Manteca Unified trustee Stephen Schluer doesn’t ever want to see another tragedy that happened near Shasta Elementary School repeated.
And he’s asking for parents, teachers, administrators and staff to come together to figure out the safest way for students to get back and forth to school on a daily basis – whether that means putting a stamp of approval on parents working as crossing guards or coming up with safe routes near campus that be utilized by the entire student body.
It was in late September when a 6-year-old girl on her way to school was struck and killed by a motorist while she was riding her bicycle across the street.
Since then a group of concerned parents have organized their own contingent of crossing guards to ensure that students walking across the street do so safely.
And even the community is getting behind the effort.
On Monday Manteca Ford owner Phil Waterford started a program that will give parents who wish to serve as crossing guards vests and stop signs that can be used for the purpose of ensuring overall safety.
The Board of Education last week agreed to form a committee consisting of three elected officials and representatives from the district and the schools to explore ways of providing students with the safest environment possible.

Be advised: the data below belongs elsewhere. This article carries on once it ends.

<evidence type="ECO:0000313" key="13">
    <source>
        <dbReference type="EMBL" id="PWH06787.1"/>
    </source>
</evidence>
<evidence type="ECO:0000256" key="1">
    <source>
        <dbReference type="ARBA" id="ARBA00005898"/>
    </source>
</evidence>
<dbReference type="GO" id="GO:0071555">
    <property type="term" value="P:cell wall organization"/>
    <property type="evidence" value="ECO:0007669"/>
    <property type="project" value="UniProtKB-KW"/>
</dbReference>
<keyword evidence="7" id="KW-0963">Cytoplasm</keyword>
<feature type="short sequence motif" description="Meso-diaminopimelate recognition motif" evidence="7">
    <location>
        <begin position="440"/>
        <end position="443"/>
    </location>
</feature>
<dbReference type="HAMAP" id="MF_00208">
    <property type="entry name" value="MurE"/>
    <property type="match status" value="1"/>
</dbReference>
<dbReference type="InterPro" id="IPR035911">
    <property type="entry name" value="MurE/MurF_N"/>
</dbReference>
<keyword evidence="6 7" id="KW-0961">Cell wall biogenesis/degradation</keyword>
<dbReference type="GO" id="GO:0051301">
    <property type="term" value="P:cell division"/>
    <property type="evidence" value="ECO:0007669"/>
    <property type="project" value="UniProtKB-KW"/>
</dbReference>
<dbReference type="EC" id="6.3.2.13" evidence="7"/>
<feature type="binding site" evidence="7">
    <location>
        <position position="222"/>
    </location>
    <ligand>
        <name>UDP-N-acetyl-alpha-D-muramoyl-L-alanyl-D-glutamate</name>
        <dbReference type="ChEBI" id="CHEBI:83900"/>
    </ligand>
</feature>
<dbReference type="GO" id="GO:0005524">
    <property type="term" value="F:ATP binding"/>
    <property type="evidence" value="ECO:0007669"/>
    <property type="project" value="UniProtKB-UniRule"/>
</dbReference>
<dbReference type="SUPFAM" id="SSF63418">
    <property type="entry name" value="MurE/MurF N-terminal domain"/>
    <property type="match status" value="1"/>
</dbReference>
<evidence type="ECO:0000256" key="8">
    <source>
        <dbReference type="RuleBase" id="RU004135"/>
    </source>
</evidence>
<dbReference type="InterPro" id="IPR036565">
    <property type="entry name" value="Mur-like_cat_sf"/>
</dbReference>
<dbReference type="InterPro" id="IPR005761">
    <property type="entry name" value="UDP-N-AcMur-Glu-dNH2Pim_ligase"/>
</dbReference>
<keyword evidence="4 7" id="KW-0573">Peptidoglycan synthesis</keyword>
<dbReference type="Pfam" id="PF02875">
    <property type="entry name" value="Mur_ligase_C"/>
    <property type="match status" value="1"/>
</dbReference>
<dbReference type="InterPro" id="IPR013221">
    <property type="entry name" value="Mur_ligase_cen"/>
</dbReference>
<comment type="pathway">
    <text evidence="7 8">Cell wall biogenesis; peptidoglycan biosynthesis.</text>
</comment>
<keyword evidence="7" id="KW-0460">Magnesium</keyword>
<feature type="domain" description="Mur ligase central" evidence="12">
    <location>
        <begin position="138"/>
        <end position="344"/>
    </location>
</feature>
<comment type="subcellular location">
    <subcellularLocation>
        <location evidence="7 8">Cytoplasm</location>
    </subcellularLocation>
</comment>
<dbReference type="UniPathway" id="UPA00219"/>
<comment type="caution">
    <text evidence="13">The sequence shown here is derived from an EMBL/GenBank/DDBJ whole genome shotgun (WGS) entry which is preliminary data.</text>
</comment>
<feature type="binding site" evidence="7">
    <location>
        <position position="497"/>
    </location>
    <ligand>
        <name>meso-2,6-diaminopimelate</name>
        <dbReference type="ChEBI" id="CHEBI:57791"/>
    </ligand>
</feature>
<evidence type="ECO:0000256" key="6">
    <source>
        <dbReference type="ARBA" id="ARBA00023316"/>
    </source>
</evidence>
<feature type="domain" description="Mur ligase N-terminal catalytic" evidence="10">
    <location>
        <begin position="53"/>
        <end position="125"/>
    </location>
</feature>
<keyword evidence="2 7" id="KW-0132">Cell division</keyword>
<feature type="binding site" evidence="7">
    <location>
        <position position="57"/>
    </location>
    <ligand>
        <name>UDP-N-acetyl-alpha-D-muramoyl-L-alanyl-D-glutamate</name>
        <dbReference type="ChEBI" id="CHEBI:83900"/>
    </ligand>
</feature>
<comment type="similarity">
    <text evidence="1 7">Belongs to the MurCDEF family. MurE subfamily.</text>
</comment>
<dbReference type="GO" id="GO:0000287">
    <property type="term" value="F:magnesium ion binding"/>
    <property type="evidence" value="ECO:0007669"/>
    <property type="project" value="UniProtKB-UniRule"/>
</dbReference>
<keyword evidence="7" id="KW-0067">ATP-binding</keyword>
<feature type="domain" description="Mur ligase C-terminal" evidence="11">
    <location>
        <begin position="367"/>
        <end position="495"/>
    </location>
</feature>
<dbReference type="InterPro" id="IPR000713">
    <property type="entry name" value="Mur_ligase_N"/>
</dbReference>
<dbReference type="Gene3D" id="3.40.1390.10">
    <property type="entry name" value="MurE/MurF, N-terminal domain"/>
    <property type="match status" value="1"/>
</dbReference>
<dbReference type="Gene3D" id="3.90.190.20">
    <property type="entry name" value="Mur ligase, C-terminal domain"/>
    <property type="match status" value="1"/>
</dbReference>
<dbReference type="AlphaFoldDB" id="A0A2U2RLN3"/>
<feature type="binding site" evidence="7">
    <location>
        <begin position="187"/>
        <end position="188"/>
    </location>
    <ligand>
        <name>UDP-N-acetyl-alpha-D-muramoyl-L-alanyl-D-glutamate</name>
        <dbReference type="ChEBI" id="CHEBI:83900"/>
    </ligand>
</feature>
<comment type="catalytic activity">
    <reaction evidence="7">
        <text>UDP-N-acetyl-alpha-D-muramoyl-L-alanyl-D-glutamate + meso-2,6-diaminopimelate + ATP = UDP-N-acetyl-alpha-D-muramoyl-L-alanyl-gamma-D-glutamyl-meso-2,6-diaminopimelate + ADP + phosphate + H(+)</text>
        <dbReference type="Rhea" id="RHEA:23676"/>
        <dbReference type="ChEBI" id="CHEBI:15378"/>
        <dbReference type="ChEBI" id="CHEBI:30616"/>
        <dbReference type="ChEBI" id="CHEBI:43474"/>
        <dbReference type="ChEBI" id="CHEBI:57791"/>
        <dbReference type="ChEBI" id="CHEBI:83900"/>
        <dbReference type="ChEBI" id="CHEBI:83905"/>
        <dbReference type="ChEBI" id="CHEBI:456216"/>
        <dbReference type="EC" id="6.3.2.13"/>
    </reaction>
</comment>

“The reason that I added this was because of the horrific accident that happened a couple of weeks ago where we lost a 6-year-old student from our district,” Schluer said. “I wanted to bring this forward to encourage conversation among the board and talk about policies that are in place and that we can put into place.
“I think that it’s important to have some type of community committee in place so that we can move forward and ensure safety.”
One of the things that the committee will discuss is whether the parental crossing guards need to be sanctioned by the district in order to remove liability that may current exist with them operating independent of traditional oversight.
Certain schools in the community use crossing guards near busy intersections while others rely on residential surface streets to keep traffic relatively slow.
Part of the issue rests not only with the drivers that are passing the students, but the students themselves – ensuring that proper safety is being adhered to by everybody and that those walking to or from school aren’t doing anything that could jeopardize their health or welfare.
Trustee Sam Fant said that he echoed Schluer’s sentiments and thinks that a committee to deal specifically with ensuring students safety is long overdue.